Jean-François Moulin

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Jean-François Moulin

Jean-François Auguste Moulin , also Jean-François Moulins (born March 14, 1752 in Caen , † March 12, 1810 in Pierrelafitte ) was a French officer and in 1799 a member of the Directory of the Republic .


He was the son of a trader, was raised by Jesuits and joined the Régiment de Bretagne of the French army in 1768 . He was a geographer for the coast guard from 1770 to 1788 and joined the Garde nationale after the beginning of the French Revolution in 1789 . He was a Jacobin and rose quickly in the army. As early as 1793 he was Général de brigade . He took part in the fights in the Vendée and distinguished himself among others at Saumur . After a brief imprisonment in Nantes , he served as commander of the army at Brest in 1794 . On October 8, 1794, he was appointed supreme commander of the Alpine Army. In 1795 he was involved in the fighting in Piedmont . He then had a command in Strasbourg (1796). In 1797 he was military commander of Paris . A year later he briefly commanded the Armée d'Angleterre , which was planned for the invasion of England .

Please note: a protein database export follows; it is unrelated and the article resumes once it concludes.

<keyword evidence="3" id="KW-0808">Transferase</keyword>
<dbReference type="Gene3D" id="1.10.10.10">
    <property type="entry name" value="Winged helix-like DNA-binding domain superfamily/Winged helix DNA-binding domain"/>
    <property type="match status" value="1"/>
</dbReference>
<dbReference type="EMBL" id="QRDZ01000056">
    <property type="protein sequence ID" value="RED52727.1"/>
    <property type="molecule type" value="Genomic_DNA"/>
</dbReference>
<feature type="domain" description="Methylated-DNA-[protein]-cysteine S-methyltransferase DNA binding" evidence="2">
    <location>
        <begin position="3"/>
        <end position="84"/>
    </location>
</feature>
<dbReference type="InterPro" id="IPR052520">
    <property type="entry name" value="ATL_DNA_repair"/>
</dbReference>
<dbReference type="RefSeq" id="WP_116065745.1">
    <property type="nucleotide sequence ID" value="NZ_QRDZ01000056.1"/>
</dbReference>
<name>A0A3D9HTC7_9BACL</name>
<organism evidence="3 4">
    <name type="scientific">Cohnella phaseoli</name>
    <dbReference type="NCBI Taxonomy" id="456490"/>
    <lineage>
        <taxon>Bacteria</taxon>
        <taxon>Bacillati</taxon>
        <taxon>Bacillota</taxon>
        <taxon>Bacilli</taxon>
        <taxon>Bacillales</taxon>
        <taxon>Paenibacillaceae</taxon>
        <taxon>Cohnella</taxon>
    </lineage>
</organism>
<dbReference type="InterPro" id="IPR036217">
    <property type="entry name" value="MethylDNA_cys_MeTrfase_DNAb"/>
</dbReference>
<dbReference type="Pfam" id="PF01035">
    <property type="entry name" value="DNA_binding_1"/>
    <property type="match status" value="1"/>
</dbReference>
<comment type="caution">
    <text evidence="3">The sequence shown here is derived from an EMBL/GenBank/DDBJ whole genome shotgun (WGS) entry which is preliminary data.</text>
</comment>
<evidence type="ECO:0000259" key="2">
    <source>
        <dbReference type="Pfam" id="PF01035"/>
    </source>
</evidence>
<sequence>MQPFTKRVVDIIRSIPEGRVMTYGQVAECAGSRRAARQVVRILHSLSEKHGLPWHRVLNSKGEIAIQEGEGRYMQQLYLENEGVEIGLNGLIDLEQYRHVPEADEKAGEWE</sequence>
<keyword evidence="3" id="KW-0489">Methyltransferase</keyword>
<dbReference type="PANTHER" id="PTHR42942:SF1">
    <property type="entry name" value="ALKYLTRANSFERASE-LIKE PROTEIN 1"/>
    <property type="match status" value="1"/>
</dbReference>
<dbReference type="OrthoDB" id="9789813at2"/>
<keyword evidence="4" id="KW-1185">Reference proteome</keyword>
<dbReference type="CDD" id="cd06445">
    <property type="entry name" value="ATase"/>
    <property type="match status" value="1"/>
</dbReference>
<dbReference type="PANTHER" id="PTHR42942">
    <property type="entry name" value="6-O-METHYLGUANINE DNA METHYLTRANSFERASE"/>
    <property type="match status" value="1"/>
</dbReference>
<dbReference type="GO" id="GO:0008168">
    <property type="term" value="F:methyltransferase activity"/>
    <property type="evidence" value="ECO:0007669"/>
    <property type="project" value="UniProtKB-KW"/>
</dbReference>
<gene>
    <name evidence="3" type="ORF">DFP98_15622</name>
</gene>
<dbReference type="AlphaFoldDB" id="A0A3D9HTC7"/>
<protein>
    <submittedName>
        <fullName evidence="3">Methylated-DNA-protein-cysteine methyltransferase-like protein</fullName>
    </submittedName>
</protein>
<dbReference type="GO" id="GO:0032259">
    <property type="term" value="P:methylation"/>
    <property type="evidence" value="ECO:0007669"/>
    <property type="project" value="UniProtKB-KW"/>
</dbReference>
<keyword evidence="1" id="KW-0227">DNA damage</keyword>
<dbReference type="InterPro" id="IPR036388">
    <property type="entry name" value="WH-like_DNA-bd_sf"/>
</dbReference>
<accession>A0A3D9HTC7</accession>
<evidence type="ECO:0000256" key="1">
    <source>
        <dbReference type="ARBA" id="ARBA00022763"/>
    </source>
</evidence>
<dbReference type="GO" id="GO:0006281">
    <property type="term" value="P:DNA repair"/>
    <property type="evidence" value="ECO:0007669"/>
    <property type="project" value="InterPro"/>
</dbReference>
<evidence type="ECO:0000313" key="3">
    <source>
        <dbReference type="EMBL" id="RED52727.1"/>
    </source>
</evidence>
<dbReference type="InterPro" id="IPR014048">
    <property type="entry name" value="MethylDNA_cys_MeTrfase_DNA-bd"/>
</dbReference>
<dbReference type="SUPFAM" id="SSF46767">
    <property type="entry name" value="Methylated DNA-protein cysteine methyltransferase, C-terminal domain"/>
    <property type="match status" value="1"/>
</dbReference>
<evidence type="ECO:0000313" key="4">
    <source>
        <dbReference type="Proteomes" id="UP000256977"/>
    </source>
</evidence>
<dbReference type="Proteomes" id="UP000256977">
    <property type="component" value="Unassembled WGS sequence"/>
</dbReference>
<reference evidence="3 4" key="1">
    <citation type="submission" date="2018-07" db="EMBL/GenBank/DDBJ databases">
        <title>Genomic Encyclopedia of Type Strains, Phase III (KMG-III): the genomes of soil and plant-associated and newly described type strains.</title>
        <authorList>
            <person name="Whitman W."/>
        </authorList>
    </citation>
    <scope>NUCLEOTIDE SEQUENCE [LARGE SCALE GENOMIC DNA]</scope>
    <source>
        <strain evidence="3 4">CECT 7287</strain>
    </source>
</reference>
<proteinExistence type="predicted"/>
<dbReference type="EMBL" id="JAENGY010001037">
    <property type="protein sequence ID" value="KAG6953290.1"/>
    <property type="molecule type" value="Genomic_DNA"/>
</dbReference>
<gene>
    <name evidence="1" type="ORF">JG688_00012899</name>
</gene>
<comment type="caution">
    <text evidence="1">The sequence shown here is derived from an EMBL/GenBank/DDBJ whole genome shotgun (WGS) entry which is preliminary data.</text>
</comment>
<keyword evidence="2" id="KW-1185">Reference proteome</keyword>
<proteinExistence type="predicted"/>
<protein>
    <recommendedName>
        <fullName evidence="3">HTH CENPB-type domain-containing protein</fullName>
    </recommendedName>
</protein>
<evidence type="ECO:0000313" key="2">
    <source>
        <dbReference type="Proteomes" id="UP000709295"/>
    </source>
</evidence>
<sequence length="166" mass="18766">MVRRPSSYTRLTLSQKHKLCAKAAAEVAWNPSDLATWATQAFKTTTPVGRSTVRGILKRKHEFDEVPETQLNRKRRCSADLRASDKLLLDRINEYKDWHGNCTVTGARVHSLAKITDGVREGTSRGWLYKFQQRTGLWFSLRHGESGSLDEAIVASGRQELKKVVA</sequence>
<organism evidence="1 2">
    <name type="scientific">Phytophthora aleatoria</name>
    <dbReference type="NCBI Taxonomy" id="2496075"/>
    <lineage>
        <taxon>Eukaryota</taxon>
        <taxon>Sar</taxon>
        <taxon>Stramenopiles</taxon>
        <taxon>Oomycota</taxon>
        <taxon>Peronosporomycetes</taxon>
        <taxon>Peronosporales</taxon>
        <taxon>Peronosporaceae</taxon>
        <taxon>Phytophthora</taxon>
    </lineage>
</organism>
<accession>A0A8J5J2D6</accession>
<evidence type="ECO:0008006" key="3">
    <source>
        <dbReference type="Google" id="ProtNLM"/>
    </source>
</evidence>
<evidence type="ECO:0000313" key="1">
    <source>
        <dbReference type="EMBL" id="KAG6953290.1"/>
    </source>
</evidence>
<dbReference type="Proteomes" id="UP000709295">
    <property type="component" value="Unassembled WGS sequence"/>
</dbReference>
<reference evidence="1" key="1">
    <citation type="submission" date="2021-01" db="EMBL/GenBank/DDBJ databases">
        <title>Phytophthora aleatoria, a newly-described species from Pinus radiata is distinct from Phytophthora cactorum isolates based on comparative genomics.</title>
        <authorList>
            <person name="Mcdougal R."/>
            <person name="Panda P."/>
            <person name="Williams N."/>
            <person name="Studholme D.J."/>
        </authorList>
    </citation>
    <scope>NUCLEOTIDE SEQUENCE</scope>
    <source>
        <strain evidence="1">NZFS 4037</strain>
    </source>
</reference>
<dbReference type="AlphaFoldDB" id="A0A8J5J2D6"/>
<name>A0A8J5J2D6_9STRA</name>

Until the coup d'état of 30th Prairial VII (June 18, 1799) he had played no significant political role. After that he was nominated by the Council of Five Hundred as one of ten candidates for the Board of Directors and was elected with a large majority. He was thus a member of the governing board of directors. He protested against the putsch of 18th Brumaire , with which Napoleon Bonaparte took power.

He later took over military commands again. In 1804 he was in command of the Antwerp Army, in 1807 a member of the Grande Armée and in 1808 was ambassador and military inspector in Mainz . He continued to serve in military posts, including as commander of various cities in Germany, and returned to France in 1809 for health reasons, where he was appointed Baron of the Empire.

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